When you’re a job candidate going on an interview, be prepared, of course, for someone – either your potential superior or a human resources representative – to ask you questions and even to get your signature for a background check. This isn’t always the case, however. If you apply to a position with a small business, you may not be required to submit to a background check but, instead, be prepared for having your references checked, being offered a paid trial position, and having your name Googled. For all instances, a company that can’t afford to do a background check will find some information about you for another aspect of your character or a larger company will run a basic background check on you.
For the latter, the Wall Street Journal recently ran a short column detailing some steps an employer should take regarding job candidates. Background checks were one of their suggestions, of course, to verify your work history but simply verifying the information on your resume isn’t their only goal. Other options to gauge your work ethic include having a potential employee come for a paid trial period and using a formal application to get the full background of a candidate not seen on his or her resume.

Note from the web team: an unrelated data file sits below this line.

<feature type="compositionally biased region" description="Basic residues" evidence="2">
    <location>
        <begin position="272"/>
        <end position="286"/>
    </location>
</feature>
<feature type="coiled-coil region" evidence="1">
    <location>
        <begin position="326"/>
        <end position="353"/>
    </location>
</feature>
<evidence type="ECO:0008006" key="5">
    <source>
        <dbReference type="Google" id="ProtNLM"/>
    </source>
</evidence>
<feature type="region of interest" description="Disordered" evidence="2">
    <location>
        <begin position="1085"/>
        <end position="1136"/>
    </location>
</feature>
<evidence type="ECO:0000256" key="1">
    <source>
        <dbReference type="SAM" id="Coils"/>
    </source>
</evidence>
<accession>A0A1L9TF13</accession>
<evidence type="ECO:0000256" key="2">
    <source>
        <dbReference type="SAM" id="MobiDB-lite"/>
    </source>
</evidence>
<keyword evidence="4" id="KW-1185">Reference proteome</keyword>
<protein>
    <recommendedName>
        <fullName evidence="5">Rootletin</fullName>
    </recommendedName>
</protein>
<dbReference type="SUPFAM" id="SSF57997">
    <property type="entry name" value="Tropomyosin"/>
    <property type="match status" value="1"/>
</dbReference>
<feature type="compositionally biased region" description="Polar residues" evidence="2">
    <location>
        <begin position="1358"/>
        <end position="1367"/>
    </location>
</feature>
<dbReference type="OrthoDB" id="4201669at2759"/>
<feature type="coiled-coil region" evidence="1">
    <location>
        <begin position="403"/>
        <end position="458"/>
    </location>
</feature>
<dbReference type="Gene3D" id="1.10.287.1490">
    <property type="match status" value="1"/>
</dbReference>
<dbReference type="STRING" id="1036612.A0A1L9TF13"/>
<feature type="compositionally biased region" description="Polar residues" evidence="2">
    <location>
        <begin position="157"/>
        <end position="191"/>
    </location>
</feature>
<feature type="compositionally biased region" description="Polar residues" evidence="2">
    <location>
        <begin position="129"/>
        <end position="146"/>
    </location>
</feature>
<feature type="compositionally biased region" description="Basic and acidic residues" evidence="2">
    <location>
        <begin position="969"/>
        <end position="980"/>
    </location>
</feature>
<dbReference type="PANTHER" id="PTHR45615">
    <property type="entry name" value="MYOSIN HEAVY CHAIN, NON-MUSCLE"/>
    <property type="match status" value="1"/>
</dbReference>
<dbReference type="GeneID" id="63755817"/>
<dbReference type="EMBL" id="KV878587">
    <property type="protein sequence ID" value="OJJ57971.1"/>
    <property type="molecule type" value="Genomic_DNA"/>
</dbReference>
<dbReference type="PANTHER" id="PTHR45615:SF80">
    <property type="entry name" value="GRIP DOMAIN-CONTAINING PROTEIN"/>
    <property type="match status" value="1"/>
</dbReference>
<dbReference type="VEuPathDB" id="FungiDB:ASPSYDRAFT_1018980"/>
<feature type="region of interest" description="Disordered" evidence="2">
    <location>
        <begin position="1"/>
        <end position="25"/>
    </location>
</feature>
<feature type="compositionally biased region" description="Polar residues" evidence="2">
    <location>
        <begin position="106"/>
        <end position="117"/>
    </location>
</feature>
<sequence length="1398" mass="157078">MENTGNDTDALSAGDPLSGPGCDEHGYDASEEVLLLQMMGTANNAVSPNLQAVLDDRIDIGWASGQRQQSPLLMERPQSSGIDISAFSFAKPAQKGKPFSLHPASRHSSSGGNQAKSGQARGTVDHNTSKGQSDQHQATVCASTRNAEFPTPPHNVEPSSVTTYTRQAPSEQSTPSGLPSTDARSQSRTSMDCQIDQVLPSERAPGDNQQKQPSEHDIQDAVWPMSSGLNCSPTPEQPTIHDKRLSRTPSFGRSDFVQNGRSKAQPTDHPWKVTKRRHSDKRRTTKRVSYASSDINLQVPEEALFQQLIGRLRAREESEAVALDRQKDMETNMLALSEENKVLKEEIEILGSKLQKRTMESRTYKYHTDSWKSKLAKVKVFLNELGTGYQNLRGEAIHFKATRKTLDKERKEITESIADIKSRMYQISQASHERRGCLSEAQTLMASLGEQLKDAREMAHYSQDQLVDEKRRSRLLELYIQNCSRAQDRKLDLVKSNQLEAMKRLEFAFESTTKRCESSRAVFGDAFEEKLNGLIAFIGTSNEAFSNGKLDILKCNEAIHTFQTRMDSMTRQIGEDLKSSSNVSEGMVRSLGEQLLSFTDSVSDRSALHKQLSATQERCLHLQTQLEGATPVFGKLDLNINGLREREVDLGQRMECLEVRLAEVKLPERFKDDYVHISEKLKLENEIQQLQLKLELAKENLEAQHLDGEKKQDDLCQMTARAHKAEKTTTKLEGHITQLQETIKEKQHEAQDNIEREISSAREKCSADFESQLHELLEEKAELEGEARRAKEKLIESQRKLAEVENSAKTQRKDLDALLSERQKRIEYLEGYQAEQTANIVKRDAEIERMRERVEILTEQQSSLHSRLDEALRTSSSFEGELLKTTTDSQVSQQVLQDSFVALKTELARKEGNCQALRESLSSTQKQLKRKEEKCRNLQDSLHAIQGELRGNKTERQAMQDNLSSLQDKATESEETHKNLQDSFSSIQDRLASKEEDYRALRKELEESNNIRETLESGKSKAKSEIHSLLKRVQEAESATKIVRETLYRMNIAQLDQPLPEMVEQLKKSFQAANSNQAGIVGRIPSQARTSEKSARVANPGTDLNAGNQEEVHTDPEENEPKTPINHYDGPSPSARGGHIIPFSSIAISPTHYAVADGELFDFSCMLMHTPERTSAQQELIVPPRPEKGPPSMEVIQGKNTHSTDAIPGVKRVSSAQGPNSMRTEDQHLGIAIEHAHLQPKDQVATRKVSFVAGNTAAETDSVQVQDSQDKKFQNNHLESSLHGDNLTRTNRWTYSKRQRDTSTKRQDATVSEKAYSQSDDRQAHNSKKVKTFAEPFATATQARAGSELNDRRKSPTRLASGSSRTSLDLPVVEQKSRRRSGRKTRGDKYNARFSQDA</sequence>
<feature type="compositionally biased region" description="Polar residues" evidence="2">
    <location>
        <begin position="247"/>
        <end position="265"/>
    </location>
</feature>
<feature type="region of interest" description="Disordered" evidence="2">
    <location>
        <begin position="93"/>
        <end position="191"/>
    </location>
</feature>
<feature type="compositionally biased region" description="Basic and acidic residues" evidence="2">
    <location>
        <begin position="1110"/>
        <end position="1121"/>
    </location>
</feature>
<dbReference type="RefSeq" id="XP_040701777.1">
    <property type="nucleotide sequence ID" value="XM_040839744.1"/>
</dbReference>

Another approach many employers, particularly small businesses who can’t afford a background check, is to do a Google search on any potential candidates. While this can include seeing what results come up f or a candidate, it also means looking at any social networking profiles that come up from LinkedIn, Facebook, and Myspace. In all cases involving these sites, all “inappropriate” photos – taking shots or pole dancing at a club, for example – should be taken off. Even this article from the Baltimore Sun suggests adding some professional aspects to your profiles, such as letters of recommendation for LinkedIn pages and, of course, proofreading your resume.